Starting today my class has merged with the other débutante class, as our prof has left for her maternity leave. After our Unit 5 test, our lesson this morning was reading comprehension about French culture. After we finish reading out loud (which is very reminiscent of a 1st grade class: "Dick . . . and . . . Jane . . . run . . . fast. So . . . does . . . Spot." But . . . when . . . you're . . . just . . . learn . . . ing . . . it . . . takes . . . some . . . time . . . to . . . be . . . able . . . to . . . read . . . and . . . pro . . . nounce . . . and . . . compre . . . hend. Lets just say that reading outloud is very difficult for all of us!) the prof asks if we have any vocabulary questions. Amongst the new words we didn't know was les baladeurs. One girl had already looked it up and found that it meant "a walk" as in "lets take a walk around the pond." But our prof explained that as a noun in this context the word has come to mean a walkman or an iPod.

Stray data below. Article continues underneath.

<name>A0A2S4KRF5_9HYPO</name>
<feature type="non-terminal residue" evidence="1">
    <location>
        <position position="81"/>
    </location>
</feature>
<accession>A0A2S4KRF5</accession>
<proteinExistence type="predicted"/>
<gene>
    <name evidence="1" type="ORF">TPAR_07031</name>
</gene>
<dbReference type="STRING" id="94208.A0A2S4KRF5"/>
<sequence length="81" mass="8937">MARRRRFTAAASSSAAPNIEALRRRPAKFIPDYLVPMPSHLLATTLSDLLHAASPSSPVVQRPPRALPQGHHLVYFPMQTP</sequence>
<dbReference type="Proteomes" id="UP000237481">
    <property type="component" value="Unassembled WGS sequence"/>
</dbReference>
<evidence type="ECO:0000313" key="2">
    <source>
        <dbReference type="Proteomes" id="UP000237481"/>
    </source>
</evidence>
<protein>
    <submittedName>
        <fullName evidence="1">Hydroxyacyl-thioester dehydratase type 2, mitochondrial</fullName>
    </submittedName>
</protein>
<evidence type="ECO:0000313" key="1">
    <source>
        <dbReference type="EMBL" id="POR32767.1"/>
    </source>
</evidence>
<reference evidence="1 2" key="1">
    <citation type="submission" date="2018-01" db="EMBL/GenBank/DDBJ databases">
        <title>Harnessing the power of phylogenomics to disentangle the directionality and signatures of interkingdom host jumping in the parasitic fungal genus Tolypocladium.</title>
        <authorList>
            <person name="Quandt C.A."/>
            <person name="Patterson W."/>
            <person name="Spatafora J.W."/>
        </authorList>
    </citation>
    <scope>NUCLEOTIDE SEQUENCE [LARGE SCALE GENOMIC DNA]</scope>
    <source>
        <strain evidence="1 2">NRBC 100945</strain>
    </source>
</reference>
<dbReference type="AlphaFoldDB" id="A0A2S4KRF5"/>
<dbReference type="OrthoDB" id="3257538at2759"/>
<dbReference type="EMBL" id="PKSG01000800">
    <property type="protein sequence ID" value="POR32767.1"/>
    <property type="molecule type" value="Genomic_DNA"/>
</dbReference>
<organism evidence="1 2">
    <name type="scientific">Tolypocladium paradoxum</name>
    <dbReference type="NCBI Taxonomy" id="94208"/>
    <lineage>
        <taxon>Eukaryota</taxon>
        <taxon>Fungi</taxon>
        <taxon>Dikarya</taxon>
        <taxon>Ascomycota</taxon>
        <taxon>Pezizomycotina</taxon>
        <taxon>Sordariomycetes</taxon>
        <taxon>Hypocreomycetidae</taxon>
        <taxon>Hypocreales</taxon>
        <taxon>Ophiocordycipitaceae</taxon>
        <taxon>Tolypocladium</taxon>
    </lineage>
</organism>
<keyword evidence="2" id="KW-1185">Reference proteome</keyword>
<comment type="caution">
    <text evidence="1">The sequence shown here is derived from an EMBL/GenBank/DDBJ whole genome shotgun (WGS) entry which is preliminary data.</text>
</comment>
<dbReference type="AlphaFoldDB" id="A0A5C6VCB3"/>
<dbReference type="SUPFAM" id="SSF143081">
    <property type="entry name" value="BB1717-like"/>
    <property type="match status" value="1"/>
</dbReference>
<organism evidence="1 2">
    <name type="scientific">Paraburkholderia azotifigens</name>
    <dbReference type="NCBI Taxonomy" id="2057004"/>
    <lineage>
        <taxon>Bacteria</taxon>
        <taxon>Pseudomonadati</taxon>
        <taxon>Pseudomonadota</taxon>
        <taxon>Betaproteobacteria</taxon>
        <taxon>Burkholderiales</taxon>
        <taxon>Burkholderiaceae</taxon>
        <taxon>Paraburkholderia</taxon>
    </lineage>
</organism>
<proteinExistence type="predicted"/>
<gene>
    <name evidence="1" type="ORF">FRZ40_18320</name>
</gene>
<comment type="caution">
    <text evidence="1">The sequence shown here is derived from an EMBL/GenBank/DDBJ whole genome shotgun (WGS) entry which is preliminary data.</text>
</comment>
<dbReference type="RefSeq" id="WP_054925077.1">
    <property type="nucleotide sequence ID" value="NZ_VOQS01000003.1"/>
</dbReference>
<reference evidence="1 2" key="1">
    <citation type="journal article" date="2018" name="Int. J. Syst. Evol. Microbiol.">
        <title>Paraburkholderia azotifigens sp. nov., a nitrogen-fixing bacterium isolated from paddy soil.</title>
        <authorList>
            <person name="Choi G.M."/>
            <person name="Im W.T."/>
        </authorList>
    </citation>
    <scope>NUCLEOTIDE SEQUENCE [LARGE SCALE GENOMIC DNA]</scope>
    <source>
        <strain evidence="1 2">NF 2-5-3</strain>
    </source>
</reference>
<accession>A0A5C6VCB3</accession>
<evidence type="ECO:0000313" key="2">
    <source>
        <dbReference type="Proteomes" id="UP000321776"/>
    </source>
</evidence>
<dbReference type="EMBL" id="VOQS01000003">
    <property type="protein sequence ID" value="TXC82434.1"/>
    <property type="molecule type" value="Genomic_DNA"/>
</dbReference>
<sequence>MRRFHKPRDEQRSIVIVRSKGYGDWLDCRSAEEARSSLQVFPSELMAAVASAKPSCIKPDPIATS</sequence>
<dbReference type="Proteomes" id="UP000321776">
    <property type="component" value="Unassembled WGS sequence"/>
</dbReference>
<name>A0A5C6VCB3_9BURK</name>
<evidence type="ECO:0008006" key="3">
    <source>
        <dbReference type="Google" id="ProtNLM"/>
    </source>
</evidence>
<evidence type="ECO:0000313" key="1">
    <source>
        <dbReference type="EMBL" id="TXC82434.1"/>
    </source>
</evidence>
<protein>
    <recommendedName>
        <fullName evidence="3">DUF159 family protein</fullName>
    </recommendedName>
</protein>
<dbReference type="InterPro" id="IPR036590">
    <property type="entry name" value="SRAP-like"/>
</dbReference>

Free French Lesson #76: The letter I is pronounced as Anglophones pronounce E (as in see or we or tea . . . we'll get to how the French pronounce the letter E around Free French Lesson #302 . . . you're not ready for that one yet). So, the guy to my left leaned over and asked me "So is it pronounced I-pod or E-pod?" So I asked the prof.
There is a certain facial expression common to Francophones that they reserve for the stupid questions us Anglophones ask. All she had to do was look my way. She didn't need to say any more. But she did. "Ce n'est pas iPod, c'est iPod. Do you call it an ePod in English?" ("It is not an E-pod, it's an I-pod. Do you call it an E-pod in English??" Figurative translation: DUH, come on Deb. are you really that thick?!?!)